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Last updated on 4/28/21

Save and retrieve data

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Using the Thing model we created in the previous chapter, we are going to leverage Mongoose to make saving and retrieving data to and from the database a walk in the park.  Let's start by properly implementing our POST route.

Saving Things to the database

To be able to use our new Mongoose model in our app, we'll need to import it in the  app.js  file:

const Thing = require('./models/thing');

Now replace the logic in your POST route with the following:

app.post('/api/stuff', (req, res, next) => {
const thing = new Thing({
title: req.body.title,
description: req.body.description,
imageUrl: req.body.imageUrl,
price: req.body.price,
userId: req.body.userId
});
thing.save().then(
() => {
res.status(201).json({
message: 'Post saved successfully!'
});
}
).catch(
(error) => {
res.status(400).json({
error: error
});
}
);
});

Here, create a new instance of your  Thing  model, passing it a JavaScript object containing all of the information it needs from the parsed request body.  That model has a  save()  method which simply saves your Thing to the database.

The  save()  method returns a promise, so in our  then()  block, we send back a success response, and in our  catch()  block, we send back an error response with the error thrown by Mongoose.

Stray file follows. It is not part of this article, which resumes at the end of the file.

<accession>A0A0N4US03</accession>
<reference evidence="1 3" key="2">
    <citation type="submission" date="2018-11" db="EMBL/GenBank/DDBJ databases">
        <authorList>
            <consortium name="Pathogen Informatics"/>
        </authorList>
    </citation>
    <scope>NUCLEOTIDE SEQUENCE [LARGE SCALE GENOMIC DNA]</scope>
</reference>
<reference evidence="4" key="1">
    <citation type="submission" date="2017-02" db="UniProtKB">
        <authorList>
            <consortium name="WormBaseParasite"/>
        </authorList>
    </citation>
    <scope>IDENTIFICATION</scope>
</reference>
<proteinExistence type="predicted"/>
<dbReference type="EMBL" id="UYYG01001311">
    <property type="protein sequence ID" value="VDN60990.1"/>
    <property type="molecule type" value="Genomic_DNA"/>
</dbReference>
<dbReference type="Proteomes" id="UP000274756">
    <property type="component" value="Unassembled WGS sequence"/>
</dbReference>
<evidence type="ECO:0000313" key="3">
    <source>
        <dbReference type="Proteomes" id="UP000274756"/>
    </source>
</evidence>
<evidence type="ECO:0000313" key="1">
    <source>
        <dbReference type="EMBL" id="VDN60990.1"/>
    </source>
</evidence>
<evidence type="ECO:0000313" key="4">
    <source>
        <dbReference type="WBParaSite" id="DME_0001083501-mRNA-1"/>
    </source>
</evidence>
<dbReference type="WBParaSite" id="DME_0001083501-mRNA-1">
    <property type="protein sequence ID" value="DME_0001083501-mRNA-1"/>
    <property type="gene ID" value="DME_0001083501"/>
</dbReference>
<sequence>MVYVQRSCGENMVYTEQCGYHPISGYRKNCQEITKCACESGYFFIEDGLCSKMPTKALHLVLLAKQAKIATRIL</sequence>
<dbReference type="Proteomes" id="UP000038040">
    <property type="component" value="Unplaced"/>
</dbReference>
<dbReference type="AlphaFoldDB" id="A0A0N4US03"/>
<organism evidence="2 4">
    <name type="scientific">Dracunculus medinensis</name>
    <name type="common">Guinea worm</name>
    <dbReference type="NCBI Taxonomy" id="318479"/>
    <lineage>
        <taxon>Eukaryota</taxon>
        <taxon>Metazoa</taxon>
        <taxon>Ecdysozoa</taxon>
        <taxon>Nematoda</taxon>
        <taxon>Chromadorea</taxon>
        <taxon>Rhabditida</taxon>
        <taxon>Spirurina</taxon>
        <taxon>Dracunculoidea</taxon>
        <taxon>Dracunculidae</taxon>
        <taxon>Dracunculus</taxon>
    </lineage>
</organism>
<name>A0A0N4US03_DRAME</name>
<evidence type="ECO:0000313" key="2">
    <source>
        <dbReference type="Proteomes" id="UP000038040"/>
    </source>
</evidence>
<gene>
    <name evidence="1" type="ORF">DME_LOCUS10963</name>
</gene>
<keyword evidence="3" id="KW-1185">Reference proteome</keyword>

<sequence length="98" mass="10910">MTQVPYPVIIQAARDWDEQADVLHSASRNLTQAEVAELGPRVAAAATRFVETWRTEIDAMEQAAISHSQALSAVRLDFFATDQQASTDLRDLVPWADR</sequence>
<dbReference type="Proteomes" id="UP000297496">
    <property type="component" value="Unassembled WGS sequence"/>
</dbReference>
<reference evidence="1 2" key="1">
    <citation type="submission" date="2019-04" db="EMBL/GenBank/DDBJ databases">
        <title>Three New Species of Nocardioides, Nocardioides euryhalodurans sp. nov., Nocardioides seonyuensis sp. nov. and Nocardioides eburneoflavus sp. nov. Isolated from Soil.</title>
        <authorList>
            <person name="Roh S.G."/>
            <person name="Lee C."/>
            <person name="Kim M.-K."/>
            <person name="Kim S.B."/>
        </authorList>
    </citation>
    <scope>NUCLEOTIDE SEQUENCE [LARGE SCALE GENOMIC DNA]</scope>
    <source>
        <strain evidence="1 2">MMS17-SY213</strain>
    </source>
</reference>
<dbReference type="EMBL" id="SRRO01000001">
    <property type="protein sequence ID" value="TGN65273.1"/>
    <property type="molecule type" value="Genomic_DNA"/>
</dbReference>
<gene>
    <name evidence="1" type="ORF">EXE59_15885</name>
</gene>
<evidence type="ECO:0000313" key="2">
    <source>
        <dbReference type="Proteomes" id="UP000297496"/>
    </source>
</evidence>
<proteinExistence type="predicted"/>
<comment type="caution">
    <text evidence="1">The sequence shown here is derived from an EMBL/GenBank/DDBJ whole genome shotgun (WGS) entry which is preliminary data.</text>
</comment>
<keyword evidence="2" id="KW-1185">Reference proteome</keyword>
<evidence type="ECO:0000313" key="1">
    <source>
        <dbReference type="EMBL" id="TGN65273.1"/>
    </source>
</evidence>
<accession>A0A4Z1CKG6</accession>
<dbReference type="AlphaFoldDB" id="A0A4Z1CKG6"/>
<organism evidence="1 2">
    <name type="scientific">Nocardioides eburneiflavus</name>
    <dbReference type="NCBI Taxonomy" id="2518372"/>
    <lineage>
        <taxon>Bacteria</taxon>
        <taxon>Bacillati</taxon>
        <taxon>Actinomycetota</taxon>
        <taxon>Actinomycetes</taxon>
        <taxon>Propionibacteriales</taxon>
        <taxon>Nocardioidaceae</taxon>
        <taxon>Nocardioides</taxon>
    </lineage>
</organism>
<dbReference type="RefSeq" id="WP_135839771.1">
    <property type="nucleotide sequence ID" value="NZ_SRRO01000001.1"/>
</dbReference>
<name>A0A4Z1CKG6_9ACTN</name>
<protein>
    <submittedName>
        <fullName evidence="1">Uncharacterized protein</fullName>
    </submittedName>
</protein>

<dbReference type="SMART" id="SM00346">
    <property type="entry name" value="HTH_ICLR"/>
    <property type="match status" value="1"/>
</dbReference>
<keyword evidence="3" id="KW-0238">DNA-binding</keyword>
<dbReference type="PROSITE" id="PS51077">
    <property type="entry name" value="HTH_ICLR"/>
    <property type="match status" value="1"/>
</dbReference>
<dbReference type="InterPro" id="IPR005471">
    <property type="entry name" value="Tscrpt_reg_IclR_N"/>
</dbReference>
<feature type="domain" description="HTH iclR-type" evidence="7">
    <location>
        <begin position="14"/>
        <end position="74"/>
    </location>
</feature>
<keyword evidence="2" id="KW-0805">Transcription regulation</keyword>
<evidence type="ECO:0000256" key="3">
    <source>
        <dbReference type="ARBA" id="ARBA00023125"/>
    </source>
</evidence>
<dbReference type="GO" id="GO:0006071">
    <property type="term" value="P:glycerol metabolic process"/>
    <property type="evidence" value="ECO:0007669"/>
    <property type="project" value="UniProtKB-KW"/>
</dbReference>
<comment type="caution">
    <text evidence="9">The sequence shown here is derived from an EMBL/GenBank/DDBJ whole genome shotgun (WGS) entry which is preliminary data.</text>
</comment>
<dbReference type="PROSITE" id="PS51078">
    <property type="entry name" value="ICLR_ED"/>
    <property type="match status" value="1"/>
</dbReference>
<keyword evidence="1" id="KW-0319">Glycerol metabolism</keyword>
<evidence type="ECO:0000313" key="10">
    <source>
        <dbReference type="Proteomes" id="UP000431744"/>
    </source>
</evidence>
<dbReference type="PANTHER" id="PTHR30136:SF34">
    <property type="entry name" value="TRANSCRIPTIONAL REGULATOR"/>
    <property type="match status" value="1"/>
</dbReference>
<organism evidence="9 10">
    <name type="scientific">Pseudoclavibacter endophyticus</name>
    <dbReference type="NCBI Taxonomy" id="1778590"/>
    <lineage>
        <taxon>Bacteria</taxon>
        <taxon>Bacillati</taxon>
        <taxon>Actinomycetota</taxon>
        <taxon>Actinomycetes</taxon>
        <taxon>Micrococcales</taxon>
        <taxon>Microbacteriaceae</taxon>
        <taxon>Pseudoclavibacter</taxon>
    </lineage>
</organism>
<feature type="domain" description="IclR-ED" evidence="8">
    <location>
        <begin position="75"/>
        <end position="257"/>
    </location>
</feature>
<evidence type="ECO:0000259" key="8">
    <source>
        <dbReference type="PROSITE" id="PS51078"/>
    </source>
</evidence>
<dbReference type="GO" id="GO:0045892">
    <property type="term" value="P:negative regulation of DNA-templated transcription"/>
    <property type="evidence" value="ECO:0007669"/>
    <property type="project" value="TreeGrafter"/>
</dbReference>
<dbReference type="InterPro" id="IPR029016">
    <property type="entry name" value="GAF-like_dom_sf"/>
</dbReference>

Retrieving the list of Things for sale

Now we can implement our GET route to return all of the Things in the database:

app.use('/api/stuff', (req, res, next) => {
Thing.find().then(
(things) => {
res.status(200).json(things);
}
).catch(
(error) => {
res.status(400).json({
error: error
});
}
);
});

Here, we use the  find()  method on our Mongoose model to return an array containing all of the  Things  in our database. Now, if you add a new  Thing , it should appear immediately in your Stuff for Sale page.

However, if you click on one of the Things, the single item view does not work, as it is trying to make a different GET call to find an individual thing.  Let's implement that route now.

Retrieving a specific Thing

Let's add another route to our app, just after our POST route:

app.get('/api/stuff/:id', (req, res, next) => {
Thing.findOne({
_id: req.params.id
}).then(
(thing) => {
res.status(200).json(thing);
}
).catch(
(error) => {
res.status(404).json({
error: error
});
}
);
});

In this route:

  • we use the  get()  method to only react to GET requests to this endpoint

  • we use a colon in front of the dynamic segment of the route to make it accessible as a parameter

  • we then use the  findOne()  method on our  Thing  model to find the single  Thing  with the same  _id  as the request parameter

  • that  Thing  is then returned in a promise, and sent to the front end

  • if no  Thing  is found or an error occurs, we send a 404 error to the front end, along with the thrown error

Our app is really starting to take shape now. In the next chapter, we will implement our Modify and Delete buttons to complete the  Thing  part of our API.

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